Employee awareness can reduce the number of corporate data leaks.

When it comes to data leaks, employee awareness can be a powerful tool in reducing the number of incidents. You can create a more security-conscious workforce by educating employees on the importance of data security and what constitutes a data leak. 
By instituting policies and procedures for reporting suspected data leaks, you can create a system for quickly identifying and responding to potential threats. 

Phishing is a big problem.

Phishing can lead to identity theft, financial fraud, and other types of crime. Therefore, it’s essential to be aware of phishing attempts and never give out personal information unless you’re sure the person or website is legitimate. 

Data breaches are among the most common cyber threats. Yet, defense against data breaches is complicated because attackers have access to many sophisticated tools, including malicious software, fake websites that collect sensitive data, and phishing emails. 

According to cybersecurity experts, more than 330 billion emails are sent and received by users every day, of which 3.4 billion are phishing emails. 

Email is still king

Despite the popularity of social media and various chat applications, email has remained the central element of digital communication. The number of email users will reach 4.6 billion by 2025. Although hackers usually have specific targets, everyone provides a good attack surface when using a legacy email system.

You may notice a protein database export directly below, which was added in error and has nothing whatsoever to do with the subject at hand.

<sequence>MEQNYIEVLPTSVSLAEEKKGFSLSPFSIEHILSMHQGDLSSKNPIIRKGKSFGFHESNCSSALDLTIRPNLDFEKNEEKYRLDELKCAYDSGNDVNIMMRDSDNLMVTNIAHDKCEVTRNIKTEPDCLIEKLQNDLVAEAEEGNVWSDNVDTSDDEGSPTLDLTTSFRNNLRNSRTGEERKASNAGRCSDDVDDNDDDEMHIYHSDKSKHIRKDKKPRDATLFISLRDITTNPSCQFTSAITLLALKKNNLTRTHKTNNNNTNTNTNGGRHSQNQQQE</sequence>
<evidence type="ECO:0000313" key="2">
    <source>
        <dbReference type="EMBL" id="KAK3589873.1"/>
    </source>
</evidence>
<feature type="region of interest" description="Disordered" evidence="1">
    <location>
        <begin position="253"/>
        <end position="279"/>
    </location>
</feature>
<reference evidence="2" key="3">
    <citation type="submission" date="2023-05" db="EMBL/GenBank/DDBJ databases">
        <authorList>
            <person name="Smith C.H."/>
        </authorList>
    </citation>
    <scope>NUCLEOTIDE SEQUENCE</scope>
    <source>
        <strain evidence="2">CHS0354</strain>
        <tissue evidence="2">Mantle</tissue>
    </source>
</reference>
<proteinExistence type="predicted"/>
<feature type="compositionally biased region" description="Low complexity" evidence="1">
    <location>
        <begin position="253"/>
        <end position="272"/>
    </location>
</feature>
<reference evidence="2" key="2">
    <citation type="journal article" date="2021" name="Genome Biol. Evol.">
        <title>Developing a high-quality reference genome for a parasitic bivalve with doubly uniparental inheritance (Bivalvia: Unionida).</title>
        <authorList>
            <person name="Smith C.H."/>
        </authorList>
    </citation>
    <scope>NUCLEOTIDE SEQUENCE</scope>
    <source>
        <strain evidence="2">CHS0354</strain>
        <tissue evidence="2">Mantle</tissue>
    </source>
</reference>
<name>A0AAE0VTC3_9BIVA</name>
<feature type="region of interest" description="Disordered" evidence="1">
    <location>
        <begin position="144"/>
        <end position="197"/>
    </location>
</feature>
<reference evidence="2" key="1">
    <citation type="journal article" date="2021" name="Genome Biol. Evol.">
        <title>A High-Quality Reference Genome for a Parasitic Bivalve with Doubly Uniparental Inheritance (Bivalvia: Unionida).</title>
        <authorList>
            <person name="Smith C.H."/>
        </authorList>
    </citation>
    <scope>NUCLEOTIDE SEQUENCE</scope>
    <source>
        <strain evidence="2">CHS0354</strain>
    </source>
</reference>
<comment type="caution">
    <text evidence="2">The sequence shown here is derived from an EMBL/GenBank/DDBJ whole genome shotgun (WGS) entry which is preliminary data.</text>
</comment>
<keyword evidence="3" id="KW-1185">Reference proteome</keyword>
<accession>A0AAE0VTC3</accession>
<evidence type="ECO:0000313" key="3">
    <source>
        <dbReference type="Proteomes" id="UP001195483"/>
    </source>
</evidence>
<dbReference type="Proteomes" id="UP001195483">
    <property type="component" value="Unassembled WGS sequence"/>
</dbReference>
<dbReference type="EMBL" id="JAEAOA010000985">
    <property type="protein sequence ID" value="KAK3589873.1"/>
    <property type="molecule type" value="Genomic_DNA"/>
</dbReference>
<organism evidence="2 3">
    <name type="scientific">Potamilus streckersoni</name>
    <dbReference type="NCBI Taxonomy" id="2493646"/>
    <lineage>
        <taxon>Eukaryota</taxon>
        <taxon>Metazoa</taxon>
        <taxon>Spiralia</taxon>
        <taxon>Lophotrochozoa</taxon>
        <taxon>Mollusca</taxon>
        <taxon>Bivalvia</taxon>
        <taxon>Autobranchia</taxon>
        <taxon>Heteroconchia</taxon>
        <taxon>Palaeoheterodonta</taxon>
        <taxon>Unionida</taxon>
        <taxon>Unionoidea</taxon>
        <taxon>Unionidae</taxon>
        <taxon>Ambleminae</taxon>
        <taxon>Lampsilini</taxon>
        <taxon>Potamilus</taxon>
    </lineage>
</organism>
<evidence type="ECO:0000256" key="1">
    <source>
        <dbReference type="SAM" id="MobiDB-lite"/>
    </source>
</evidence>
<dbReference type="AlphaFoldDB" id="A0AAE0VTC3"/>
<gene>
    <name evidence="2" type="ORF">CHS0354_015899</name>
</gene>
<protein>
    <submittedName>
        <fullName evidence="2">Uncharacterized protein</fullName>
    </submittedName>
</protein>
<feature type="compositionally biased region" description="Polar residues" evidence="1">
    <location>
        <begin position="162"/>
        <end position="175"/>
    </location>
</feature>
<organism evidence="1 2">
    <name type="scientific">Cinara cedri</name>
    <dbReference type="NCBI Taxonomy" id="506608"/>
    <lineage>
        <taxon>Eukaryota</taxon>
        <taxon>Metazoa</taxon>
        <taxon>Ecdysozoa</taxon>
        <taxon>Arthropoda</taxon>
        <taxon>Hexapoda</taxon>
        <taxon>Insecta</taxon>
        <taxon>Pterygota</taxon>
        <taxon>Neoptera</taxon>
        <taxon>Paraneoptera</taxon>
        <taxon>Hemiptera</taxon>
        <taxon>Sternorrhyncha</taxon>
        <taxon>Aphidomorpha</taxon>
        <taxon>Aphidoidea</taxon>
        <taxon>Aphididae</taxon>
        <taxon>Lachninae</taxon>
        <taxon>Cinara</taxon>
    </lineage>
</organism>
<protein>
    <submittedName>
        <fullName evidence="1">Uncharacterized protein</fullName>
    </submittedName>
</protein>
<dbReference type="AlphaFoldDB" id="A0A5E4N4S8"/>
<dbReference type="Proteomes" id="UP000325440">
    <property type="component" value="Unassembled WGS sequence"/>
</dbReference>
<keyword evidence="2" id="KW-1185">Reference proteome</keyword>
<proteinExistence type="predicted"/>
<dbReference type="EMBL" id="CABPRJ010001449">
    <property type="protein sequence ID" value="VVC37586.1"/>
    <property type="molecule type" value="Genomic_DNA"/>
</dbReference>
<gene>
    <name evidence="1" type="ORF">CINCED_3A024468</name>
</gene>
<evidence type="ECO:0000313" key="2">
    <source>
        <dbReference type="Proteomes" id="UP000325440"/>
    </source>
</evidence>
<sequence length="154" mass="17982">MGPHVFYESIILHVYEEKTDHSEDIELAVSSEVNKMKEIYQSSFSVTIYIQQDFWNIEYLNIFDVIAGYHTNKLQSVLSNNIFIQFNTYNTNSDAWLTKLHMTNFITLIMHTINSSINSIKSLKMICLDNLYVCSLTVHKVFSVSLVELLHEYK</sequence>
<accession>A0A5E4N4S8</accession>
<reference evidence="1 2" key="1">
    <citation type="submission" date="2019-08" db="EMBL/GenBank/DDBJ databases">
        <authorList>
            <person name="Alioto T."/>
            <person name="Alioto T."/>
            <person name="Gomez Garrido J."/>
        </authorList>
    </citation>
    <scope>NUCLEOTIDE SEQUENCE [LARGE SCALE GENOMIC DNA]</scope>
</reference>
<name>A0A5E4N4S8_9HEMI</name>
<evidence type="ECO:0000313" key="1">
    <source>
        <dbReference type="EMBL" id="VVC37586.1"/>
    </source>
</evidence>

More than 90% of all cyberattacks are carried out via email, posing a danger to individual users and businesses. Nevertheless, company executives tend to react to each attack only after the breach has already occurred. 

We need a new mindset in the corporate world that emphasizes quick defense and prevention against data breaches and user education with the involvement of appropriate professionals. 

How can businesses take action against cybercriminals? 

It is incredibly challenging to identify online scammers, as they design email communications to appear as if they are coming from a reliable source (government, telecommunications provider, bank, etc.). Some spam emails contain embedded links that trick the recipient into clicking on them. In contrast, more sophisticated data-gathering emails only require the recipient to open the message to infect their computer with a virus via hidden code. 

Operating systems now have built-in filtering services that analyze and prevent data mining emails from being delivered, but relying solely on technology is not enough. As cyber-attacks become more sophisticated, businesses need security systems to protect their data. 

However, these systems cannot provide complete protection against all threats. Therefore, businesses should stay up-to-date on the latest security threats and technologies to help reduce the risk of a successful attack. 

While technology can be a factor in protecting against spam emails, if a user still chooses to open one, businesses must provide training to their leaders and employees so they can identify different types of cyber threats and know how to handle them.